The most frequent clinical presentation was skin ulceration and hemorrhagic budding type (Figure 1 and Figure 2) in 14 cases (63.6%), followed by 8 cases (36.4%) of retro-areolar nodule (with inflammatory tumefactions in 3 cases). The duration of the evolution of these signs (time passed between the discovery of the tumor and the first consultation) varied from 1 to 7 years. The clinical examination found palpable lymph nodes in the axillary region in 15 cases (68.2%). The tumor was found on the left breast in 15 cases (68.2%) and on the right breast in 7 cases (31.8%); there was no case of bilateralism. Investigations to assess the extend of the disease have shown three cases (13.6%) of synchronous pulmonary metastases.
Histopathological characteristics of tumor
The majority of cases were classified T3 and T4 with 20 cases (91%) (Table 1) The results of the pathological examination found infiltrating ductal carcinoma in 14 cases (63.6%), sarcoma in 3 cases (13.6%), papillary carcinoma in 2 cases (9%), and in the others cases 4.6% each of lobular carcinoma, medullar carcinoma and mucinous carcinoma.The hormonal receptor was carried out in 3 patients (13.6%); one was positive and two were negative. Among the 15 cases of node resection 10 cases were positive pN+ (66.7%), 4 were negative pN-(26.6%), and 1 case (6.7%) was unspecified. The cutaneous invasion was found in 12 cases (54.5%).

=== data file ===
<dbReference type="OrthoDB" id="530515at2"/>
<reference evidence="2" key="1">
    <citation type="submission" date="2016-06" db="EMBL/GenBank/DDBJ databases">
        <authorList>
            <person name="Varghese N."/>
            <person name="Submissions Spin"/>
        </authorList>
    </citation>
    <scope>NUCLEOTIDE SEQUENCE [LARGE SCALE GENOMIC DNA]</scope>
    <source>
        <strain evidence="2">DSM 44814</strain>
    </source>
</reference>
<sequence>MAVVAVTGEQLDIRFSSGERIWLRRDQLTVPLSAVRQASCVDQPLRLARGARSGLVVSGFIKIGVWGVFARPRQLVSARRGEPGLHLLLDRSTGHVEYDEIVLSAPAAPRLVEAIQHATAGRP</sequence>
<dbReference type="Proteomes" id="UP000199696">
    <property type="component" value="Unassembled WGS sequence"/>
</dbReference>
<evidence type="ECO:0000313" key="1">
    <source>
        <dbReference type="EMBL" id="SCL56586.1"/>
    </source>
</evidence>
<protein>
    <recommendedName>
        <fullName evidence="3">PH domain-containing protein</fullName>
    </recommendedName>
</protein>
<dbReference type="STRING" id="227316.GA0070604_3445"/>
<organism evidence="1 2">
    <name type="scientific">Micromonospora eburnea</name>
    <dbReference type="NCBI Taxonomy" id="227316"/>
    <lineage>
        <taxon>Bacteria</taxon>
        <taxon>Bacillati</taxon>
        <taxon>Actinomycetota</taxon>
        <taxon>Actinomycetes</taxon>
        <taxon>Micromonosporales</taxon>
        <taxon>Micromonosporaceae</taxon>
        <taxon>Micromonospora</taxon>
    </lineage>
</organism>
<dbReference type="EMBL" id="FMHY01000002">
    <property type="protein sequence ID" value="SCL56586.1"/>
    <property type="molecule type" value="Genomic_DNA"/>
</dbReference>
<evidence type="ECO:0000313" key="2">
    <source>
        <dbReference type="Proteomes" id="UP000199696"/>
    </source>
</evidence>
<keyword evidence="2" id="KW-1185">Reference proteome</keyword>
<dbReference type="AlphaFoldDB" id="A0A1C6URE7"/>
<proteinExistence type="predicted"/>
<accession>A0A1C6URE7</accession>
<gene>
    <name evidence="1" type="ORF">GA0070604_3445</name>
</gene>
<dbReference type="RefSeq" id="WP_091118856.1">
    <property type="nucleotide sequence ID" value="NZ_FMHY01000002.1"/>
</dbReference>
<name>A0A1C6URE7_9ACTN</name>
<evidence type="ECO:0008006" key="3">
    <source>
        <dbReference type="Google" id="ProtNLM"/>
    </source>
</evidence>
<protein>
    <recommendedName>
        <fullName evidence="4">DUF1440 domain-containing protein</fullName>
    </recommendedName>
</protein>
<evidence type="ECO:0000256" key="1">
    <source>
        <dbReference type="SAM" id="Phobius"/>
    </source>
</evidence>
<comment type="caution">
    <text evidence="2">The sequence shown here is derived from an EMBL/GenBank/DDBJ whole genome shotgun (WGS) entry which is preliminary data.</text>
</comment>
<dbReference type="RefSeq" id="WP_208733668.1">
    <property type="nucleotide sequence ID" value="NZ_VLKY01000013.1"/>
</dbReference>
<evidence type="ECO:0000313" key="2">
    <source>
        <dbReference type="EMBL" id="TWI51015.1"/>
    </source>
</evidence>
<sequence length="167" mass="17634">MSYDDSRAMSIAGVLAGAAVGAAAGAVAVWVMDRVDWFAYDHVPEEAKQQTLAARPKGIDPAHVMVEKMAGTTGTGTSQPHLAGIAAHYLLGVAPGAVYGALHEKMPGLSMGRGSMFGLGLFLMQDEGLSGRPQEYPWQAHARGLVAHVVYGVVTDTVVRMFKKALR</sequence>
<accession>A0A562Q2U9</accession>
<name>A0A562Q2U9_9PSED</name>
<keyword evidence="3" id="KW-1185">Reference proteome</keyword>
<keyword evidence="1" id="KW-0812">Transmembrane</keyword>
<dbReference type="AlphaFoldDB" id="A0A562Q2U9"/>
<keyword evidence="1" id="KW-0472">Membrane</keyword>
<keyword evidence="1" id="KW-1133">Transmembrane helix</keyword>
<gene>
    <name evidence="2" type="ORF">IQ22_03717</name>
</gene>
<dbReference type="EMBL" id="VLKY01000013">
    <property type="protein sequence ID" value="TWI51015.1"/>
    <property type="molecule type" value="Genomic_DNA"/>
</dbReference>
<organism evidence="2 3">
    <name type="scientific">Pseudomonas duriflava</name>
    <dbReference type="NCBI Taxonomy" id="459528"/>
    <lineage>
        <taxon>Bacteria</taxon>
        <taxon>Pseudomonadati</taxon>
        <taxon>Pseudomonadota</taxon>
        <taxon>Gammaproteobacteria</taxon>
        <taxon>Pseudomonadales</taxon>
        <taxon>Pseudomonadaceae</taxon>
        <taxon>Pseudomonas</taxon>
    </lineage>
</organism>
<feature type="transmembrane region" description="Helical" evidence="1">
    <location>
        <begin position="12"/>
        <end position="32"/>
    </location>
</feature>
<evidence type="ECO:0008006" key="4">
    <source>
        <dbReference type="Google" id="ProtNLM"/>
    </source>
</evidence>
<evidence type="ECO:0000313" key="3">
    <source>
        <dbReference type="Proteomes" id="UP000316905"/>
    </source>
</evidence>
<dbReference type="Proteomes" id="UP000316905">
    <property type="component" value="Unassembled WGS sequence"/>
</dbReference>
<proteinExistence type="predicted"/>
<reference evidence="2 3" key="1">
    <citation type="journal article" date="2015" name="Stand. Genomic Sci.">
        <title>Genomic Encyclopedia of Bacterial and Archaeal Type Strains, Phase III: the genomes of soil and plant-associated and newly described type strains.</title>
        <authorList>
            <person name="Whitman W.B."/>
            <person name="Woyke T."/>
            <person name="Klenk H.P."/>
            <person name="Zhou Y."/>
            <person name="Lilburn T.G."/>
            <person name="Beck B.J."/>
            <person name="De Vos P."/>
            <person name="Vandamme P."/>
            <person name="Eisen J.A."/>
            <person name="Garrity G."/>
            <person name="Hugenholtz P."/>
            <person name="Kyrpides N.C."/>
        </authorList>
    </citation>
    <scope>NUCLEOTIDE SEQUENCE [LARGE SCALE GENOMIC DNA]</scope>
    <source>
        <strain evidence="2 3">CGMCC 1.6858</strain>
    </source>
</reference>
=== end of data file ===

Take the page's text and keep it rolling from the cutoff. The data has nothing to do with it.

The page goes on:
Treatment patterns and survival
The treatment was essentially surgical (Table 2). The surgery consisted of a modified radical mastectomy (PATEY n= 5) or according to HALSTED (n=14) in 19 cases (86.7%) with axillary clearance (Figure 2). In three cases (13.6%) an incomplete resection was performed. No patients received neoadjuvant chemotherapy. After completion of surgery, adjuvant therapies were administered and four patients received chemotherapy (cyclophosphamide, fluorouracil). One patient (4.6%) received hormone therapy with Tamoxifen.
In the retrospective study (n=14 patients): 13 patients (92.8%) were lost in sight 6 months after surgery and 1 death (7.2%) was recorded in the 13th month after mastectomy. In the prospective study (8 patients) after a back throw of 10 to 36 months, 4 deaths (8th, 10th, 14th and 18th month) (50%) were recorded, 4 patients were alive with 1 case presenting a local recurrence and pulmonary metastasis.
MBC is a rare disease, accounting for 5.7% of all BC in our study. However, the incidence of MBC has been increasing significantly along with the increasing incidence of female breast cancer, although geographic variations in the incidence of MBC were reported. In Europe, approximately 1% of all BC occurs in males, but the incidence is much higher in other areas such as sub-Saharan Africa with 5 to 15% [4-6]. According to Simon et al.  these differences do not have any racial basis. The mean age at the time of the diagnosis is of 52.8 years, approximately one decade more than that of females in Niger (35–44 years) . The bimodal age distribution seen in women is absent in men; the incidence increases exponentially with age .